Worldwide, mud is the new marble

Which statement is chicer? ‘This marble is imported from Italy’ or ‘this local slate was quarried on site’. 

Published: 20th July 2018 04:00 AM  |   Last Updated: 20th July 2018 11:50 PM   |  A+A-

Which statement is chicer? ‘This marble is imported from Italy’ or ‘this local slate was quarried on site’.  While it was safe to argue that a batch of imported marble was considered design chic a few years ago, the trend if shifting in favour of the local material. Like the idea of food that is ‘farm to table’, I wonder when we will go ‘site to building’ in Architecture. My guess is that this movement is already catching on world over and in no  time ‘Eco Chic’ is the only chic there will ever be!

The rating systems are clear — Extra points for regional or local materials are awarded in any system of evaluating a green building. The more local, the better it is from a sustainability standpoint. Which is why my recent trip to the Himalayan foothills in Ladakh was so refreshing.  While there are few ‘modern’ buildings which import the construction methodology using RCC and frame structures and try to be conventional there is a vast majority still using locally made bricks of earth the and the traditional wood work and mud plaster techniques on locally quarried stone walls. Closer to home as well, there definitely is a revival in building with earth. More projects today are exploring compressed soil earth blocks and rammed earth techniques.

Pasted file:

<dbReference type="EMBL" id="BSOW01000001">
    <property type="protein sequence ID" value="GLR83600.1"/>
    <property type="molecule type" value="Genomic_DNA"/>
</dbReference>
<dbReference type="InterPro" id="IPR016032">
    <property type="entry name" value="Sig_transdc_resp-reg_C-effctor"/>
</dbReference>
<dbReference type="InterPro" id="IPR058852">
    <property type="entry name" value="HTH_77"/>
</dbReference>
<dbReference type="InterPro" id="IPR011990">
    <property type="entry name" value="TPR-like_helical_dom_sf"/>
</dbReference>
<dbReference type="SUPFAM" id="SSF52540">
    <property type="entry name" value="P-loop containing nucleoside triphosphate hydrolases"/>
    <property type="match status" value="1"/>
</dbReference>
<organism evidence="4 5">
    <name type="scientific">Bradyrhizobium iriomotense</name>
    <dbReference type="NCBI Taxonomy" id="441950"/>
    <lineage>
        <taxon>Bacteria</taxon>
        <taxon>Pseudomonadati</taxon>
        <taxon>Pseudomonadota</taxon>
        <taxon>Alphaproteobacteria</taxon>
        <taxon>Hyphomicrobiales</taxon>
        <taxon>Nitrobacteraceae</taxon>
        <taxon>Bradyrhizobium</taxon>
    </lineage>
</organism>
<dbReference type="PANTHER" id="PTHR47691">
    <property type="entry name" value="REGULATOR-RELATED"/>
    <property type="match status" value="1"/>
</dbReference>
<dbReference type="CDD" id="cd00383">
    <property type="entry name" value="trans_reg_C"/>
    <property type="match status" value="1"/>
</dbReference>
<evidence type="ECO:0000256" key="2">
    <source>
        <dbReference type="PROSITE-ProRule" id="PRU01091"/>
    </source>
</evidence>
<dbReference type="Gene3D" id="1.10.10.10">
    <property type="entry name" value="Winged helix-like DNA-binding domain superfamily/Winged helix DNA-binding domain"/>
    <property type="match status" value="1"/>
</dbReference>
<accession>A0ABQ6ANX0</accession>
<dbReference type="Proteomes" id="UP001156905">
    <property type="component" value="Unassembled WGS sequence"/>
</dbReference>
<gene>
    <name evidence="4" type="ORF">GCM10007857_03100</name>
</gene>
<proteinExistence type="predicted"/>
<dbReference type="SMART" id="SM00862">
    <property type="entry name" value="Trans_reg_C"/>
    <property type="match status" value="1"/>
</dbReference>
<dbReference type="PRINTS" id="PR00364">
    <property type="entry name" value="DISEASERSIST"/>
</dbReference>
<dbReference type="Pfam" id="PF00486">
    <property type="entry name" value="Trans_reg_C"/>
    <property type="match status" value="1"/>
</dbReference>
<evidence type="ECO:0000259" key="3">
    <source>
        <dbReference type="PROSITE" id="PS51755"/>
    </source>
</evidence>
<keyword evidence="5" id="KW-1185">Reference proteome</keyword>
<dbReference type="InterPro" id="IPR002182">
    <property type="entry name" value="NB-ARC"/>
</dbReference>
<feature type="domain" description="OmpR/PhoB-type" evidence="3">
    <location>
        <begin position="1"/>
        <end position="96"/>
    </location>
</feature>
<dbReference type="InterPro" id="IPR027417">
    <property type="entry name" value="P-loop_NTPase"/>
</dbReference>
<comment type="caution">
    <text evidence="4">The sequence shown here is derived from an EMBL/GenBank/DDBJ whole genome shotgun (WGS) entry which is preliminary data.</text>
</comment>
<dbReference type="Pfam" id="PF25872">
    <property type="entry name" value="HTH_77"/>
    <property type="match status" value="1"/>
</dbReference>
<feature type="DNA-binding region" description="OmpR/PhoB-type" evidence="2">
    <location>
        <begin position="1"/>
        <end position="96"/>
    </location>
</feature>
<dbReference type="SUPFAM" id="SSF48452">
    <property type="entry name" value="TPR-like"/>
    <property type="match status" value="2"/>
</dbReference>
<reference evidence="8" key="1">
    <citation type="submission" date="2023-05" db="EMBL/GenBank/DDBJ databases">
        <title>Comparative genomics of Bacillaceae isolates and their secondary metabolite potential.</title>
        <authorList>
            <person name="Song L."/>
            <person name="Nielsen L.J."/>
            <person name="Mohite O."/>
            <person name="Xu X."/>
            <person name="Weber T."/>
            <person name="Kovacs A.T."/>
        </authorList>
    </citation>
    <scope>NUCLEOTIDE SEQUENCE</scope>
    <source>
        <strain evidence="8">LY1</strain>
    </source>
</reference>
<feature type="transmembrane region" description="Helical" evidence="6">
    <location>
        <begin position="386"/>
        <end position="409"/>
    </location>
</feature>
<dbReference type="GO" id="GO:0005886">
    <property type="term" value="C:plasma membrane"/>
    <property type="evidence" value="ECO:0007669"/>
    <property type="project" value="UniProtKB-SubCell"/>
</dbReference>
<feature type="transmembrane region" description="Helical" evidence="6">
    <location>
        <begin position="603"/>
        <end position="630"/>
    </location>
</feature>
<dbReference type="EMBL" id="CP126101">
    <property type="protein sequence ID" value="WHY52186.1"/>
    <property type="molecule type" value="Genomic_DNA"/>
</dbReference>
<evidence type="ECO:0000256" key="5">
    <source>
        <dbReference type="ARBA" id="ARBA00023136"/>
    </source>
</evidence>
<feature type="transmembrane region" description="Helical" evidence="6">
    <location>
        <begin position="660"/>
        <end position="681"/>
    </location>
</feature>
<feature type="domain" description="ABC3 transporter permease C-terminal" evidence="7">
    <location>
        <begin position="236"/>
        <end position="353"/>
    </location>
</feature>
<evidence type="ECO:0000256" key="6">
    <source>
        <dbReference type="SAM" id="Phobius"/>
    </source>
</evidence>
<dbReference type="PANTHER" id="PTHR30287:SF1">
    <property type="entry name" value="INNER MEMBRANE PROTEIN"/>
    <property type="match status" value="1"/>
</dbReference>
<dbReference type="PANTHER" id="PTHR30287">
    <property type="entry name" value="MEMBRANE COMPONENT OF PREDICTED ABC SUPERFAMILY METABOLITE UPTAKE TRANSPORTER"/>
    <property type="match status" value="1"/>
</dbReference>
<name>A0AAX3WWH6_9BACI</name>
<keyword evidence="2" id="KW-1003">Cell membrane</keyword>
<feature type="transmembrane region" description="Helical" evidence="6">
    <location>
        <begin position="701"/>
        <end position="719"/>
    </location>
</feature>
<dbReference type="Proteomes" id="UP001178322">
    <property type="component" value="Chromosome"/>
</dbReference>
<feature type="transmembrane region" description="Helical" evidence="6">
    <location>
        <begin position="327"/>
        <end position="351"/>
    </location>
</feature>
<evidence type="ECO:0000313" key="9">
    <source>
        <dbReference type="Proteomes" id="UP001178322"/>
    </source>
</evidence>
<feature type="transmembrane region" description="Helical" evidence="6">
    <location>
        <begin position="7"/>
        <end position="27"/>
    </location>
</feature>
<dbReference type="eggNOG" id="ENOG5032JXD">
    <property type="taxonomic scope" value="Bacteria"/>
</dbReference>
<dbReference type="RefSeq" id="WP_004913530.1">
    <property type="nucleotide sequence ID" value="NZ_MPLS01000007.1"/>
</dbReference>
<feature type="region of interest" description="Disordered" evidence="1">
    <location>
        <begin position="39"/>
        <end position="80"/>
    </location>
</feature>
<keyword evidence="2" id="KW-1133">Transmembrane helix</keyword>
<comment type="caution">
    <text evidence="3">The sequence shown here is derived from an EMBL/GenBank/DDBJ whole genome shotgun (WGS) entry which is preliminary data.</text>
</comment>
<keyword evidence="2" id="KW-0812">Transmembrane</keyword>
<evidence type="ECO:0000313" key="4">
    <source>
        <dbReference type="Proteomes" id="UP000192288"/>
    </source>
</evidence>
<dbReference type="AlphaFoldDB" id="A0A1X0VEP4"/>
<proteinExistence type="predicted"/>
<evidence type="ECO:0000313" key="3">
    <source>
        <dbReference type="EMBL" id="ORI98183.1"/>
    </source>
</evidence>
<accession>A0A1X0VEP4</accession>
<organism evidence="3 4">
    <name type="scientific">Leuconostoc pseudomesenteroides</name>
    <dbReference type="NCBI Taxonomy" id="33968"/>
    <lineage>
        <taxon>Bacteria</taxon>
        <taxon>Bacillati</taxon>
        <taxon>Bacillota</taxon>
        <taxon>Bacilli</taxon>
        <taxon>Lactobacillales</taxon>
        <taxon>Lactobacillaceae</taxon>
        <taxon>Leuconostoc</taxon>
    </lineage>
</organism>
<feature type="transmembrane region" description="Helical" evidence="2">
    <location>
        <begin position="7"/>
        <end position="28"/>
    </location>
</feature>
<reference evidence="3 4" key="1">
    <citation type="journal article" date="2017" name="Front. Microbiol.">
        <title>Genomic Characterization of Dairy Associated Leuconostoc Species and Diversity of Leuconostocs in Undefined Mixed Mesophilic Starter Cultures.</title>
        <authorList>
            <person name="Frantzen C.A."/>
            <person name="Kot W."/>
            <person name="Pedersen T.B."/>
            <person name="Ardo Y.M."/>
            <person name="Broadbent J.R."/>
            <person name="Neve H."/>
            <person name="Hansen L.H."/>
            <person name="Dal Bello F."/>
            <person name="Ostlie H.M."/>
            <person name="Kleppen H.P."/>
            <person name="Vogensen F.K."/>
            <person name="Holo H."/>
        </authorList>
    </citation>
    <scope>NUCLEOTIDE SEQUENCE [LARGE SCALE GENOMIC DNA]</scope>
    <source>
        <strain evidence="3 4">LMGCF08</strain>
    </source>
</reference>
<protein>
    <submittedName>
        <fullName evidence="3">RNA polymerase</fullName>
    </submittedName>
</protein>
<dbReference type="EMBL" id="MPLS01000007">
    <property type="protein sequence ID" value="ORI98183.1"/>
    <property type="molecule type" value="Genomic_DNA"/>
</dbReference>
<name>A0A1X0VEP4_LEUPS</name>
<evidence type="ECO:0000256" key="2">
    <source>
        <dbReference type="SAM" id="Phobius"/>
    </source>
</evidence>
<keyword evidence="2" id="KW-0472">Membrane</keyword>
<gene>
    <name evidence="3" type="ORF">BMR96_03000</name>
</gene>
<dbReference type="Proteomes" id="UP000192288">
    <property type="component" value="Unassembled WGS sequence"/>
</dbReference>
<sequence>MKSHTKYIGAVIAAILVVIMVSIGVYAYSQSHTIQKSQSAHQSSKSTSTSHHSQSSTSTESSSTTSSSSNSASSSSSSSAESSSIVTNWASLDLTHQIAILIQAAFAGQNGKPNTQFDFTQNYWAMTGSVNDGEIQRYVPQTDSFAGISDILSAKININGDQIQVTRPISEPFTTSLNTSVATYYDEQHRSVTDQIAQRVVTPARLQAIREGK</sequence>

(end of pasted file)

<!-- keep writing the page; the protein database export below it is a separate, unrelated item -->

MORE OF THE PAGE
Mudbrick, also referred to by the Spanish name of ‘Adobe’ which means mud or puddled earth, generally refers to the technique of building with sun-dried mud blocks in either load bearing or non load bearing construction. These were the types of brick widely used in the Ladakhi Region. Stabilising the mud with straw or other fibres is done when the soil mix tends to shrink excessively. Cement and bitumen stabilising is also used for effective strength and waterproofing properties.

Mudbrick has several advantages over conventional bricks or concrete masonry. They include low embodied energy through using local and natural resources with minimal use of manufactured products, High thermal mass and good sound absorption characteristics along with the ability to breathe through the walls. These bricks can also be made from a wide range of soils that can be manufactured on site in various design/colour/surface finishes etc. while providing strength and insulation properties similar to those of concrete or brickwork

Cast Earth (Poured Earth) Construction also called, rammed Earth construction, is a modified and now patented building material which uses a composite which is made up with soil as its bulk component. Generally used in load bearing walls, it can be used to form solid walls without reinforcement. It’s fair to say that rammed earth, as a construction technique, has stood the test of time. It has been used to create buildings around the world whose beauty and robustness are still visible today, like the Alhambra in Spain and the Great Wall of China, both built more than 1,000 years ago. Other historical examples of buildings made of traditional rammed earth can be found in South America, China, India, the Middle East and North Africa.

In the past 30 years a new version of rammed earth has appeared and gained popularity in certain parts of the world, such as Australia, California and Canada. Earth from the site is mixed with water and cement to build walls. Our regional red soil is particularly suited for this type of construction making the idea of ‘Site to Building’ a reality around Chennai. It is happening the world over — mud is the new marble!

Pavitra Sriprakash
The writer is an architect, urban designer, dancer and chief designer at Shilpa Architects


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